• Source: Yost
This was in many ways just another late factory project, very much FBG's bread-and-butter work, but is of special interest in that it was the first job in which Frank Gilbreth attempted to put Frederick Taylor's ideas to work. While the attempt to implement piecework rates for the bricklayers was firmly rejected, a failure, it is the first full step Gilbreth took from construction to efficiency and management consulting.
The project is described as two buildings, a 4-story plus basement factory of 60×425-440 feet, and a 4-story plus basement office building of 60×60 feet, all of brick and iron construction.
Heywood & Wakefield was one of the largest makers of furniture in its day, originally making rattan and rush-seated furniture and expanding into nearly every other wooden good including toy baby carriages and tricycles. Their later wooden furniture is avidly appreciated and collected.
Despite considerable attention to this project and the attempted implementation of a part of the Taylor System to the job, details are frustratingly sketchy. It seems that Frank Gilbreth's goal was to prove (as much to himself as Taylor and everyone else) that Taylor's system could be adapted from factory and warehouse work to the construction field.
His approach, with Taylor associates Sanford Thompson and Horace K. Hathaway supervising, was to implement a piecework pay rate for the bricklayers. By adopting his proven methods and taking pay based on productivity rather than a simply hourly rate (of about 60 cents), the bricklayers involved almost certainly would have made more money. However, the unions and workers strenuously rejected the already-disliked “stopwatch system” and the attempt failed.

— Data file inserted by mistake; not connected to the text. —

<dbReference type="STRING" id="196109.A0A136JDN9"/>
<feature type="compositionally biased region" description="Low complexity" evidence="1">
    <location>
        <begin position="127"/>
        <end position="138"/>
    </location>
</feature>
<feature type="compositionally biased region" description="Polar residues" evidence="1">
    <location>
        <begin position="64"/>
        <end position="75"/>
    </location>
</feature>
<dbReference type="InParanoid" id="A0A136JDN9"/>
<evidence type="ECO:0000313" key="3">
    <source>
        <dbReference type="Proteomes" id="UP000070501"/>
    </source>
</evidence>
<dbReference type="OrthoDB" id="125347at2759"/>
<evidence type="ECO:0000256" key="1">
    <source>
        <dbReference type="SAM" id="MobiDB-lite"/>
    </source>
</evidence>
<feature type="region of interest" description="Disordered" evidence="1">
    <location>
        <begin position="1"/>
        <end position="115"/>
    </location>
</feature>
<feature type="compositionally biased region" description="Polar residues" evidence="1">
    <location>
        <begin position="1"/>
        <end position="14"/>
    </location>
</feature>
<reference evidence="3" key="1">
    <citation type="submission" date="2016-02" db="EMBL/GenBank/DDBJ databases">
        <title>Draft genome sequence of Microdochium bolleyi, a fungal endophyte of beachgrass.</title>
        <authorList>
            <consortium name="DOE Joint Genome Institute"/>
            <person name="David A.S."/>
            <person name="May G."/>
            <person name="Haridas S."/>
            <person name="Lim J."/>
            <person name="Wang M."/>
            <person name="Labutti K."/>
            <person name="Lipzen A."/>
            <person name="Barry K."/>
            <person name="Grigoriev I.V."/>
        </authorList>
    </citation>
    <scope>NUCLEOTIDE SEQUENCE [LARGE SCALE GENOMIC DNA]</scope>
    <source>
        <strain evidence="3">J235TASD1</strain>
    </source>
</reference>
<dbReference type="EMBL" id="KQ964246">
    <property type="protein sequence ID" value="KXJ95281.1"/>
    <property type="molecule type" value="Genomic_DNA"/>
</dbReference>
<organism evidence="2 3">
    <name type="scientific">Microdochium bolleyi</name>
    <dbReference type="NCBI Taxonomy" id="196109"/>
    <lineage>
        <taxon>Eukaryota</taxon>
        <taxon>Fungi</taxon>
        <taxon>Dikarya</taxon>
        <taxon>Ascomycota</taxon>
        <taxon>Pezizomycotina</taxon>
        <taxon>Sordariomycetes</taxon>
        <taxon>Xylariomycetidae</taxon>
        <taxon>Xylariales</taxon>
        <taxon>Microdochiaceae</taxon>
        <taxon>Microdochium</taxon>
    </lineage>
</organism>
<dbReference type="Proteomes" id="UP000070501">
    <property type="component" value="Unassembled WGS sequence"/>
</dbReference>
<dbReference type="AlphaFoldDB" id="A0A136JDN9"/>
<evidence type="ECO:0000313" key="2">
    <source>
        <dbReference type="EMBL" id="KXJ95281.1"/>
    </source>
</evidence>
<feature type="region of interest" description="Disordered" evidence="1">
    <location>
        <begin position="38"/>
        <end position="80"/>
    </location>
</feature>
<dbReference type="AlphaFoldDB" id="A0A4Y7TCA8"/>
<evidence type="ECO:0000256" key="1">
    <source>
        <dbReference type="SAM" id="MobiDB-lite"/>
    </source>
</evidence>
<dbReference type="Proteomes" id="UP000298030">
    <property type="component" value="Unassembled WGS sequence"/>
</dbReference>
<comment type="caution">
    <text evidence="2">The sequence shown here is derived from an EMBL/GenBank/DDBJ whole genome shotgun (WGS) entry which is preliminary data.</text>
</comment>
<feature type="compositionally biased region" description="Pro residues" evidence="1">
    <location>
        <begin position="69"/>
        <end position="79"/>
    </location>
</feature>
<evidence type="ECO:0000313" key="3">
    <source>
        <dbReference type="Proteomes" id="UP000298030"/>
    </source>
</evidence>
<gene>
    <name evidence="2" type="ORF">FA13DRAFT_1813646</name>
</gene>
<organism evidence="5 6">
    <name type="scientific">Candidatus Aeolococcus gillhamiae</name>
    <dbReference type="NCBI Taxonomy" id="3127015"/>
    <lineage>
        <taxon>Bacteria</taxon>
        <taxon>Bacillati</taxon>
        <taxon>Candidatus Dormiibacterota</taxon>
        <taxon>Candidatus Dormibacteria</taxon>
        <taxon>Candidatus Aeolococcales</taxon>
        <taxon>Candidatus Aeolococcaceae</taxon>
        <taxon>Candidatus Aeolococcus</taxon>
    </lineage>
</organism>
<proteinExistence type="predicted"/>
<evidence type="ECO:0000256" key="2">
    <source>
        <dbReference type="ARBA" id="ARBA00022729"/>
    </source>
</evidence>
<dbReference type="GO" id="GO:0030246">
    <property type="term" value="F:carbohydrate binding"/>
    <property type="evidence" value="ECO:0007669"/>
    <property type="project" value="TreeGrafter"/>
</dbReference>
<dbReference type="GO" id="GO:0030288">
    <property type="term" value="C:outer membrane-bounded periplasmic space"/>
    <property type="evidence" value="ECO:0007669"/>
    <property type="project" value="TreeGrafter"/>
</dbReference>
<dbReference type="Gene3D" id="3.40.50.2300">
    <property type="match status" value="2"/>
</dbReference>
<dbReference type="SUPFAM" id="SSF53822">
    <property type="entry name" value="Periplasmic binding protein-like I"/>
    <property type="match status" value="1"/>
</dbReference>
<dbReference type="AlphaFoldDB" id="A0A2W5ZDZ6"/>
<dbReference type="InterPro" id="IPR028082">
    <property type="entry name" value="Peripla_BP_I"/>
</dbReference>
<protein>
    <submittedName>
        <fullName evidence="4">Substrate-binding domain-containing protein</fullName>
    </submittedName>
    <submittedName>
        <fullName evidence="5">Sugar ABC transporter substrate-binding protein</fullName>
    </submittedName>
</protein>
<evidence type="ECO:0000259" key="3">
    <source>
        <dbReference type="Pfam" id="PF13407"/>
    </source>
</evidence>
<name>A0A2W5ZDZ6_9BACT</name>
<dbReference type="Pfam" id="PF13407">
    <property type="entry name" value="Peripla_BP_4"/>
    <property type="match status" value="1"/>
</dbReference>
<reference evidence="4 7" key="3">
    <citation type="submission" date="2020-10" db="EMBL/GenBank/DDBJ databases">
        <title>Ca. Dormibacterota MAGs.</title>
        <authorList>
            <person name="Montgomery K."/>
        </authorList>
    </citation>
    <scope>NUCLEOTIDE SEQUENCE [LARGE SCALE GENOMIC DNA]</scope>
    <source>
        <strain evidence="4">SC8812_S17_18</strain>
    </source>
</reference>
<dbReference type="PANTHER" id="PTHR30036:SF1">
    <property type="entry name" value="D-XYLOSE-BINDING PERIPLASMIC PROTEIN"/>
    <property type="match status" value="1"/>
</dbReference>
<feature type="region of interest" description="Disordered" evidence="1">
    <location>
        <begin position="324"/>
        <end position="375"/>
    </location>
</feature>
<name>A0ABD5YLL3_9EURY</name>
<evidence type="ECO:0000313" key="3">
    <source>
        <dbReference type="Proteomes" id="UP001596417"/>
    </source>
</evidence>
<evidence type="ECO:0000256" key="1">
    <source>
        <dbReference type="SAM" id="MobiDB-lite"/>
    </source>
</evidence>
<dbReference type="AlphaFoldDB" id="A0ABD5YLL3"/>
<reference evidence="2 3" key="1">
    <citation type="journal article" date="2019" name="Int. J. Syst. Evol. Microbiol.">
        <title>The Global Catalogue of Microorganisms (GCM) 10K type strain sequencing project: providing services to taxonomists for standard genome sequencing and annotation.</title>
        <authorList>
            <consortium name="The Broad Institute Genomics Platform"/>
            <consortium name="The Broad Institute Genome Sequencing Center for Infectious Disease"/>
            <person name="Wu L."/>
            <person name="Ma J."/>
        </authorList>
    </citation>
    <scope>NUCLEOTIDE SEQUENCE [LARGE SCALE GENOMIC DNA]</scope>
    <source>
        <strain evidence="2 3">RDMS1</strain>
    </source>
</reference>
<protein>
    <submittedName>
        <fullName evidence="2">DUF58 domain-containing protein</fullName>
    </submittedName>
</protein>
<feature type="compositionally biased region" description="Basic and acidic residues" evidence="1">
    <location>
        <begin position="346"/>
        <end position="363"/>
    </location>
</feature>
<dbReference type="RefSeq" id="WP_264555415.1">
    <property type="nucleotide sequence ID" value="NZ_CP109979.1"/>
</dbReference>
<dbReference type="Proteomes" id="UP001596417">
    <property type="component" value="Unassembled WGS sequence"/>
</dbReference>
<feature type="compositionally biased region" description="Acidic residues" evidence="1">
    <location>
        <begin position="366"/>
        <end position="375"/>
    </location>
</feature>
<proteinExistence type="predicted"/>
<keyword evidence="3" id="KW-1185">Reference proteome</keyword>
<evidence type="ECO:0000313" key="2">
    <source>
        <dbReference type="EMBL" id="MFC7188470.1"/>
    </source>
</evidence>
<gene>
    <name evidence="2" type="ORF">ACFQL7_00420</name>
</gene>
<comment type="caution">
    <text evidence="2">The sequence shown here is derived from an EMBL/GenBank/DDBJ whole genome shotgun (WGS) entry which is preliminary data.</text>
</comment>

It is also notable that this may have been the first time Lillian Gilbreth was actively involved in Frank's work; it is reported that she, while in late pregnancy, helped devise and write up the motion-saving methods the bricklayers were to use.
Frank Gilbreth would try again, successfully, with the Atwood-McManus plant in Chelsea, not quite a year later. He would then have union troubles, and what he referred to as his first strike, on the paper mill project in Québec when he tried to implement similar pay alternatives.